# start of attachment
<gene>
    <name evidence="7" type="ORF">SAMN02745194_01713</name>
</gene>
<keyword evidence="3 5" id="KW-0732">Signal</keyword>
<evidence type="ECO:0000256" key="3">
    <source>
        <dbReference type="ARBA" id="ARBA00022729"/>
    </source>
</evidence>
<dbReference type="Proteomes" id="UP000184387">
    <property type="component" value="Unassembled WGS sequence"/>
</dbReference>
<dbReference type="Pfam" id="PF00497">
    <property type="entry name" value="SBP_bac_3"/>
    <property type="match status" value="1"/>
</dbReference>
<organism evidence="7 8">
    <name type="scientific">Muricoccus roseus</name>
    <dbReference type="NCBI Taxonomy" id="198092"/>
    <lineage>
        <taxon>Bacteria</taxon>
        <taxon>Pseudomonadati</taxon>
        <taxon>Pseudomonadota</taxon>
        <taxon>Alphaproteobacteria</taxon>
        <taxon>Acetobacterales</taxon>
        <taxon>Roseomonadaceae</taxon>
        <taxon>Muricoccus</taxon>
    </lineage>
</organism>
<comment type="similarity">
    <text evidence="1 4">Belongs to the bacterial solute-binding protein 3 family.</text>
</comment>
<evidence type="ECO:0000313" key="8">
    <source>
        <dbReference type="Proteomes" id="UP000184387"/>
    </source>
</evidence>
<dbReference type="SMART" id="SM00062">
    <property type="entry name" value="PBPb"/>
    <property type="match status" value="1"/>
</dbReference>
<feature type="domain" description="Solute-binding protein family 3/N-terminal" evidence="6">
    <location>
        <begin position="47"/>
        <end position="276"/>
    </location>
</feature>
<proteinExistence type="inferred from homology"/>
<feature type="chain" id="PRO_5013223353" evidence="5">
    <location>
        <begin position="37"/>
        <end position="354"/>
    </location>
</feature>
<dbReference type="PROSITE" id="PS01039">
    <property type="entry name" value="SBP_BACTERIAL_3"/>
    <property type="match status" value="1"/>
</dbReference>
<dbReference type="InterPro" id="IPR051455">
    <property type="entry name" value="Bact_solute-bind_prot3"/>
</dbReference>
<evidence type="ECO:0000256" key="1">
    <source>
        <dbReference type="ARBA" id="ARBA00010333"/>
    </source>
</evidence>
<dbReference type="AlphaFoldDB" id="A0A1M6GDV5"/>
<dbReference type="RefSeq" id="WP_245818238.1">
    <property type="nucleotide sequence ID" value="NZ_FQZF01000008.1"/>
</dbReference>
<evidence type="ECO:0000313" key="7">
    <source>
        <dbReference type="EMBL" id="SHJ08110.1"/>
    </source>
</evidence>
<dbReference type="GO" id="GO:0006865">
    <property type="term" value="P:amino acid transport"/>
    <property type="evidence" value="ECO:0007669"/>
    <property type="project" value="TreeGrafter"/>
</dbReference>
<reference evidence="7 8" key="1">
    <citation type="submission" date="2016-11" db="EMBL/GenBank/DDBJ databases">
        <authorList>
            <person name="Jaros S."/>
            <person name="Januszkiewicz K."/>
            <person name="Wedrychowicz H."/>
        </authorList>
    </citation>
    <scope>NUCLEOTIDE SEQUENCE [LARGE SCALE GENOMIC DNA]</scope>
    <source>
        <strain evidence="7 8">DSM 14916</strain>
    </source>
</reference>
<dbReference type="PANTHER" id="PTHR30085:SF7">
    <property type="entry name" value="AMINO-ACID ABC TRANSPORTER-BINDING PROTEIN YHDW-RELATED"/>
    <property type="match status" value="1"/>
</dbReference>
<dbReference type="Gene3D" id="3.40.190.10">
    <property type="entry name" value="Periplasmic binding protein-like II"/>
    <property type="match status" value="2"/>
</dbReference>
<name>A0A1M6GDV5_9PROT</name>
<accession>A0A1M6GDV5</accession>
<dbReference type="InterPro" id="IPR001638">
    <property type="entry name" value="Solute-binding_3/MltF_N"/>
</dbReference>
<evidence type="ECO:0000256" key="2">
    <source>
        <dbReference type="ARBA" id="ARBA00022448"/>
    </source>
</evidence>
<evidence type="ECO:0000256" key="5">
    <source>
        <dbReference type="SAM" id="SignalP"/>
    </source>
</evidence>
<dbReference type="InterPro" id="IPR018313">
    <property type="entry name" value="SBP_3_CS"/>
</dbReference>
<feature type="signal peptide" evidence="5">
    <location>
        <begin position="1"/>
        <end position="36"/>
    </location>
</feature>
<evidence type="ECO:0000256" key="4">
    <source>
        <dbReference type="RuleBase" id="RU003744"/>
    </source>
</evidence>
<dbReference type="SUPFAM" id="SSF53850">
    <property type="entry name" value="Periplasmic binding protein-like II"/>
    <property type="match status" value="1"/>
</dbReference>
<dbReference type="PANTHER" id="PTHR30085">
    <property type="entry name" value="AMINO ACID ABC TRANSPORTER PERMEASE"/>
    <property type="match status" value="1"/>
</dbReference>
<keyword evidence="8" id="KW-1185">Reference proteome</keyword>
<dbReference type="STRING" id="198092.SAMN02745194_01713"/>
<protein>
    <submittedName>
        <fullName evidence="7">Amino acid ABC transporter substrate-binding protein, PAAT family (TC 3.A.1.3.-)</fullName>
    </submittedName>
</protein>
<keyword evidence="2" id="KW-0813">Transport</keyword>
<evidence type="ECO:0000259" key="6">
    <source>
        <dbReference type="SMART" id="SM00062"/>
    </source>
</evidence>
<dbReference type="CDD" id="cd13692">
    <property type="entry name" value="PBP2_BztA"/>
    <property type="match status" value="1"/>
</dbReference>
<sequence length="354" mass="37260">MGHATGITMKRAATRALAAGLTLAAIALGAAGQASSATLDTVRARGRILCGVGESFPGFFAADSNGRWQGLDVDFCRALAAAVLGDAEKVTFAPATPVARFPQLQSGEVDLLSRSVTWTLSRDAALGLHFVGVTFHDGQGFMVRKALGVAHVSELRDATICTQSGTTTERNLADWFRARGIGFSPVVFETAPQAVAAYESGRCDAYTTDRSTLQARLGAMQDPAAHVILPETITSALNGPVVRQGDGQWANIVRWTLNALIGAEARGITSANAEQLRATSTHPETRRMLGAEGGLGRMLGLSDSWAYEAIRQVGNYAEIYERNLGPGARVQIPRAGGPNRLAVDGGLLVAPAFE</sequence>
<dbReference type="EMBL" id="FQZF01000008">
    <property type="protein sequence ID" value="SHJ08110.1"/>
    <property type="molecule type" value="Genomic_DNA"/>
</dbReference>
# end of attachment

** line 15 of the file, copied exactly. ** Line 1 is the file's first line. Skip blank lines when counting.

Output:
    <property type="match status" value="1"/>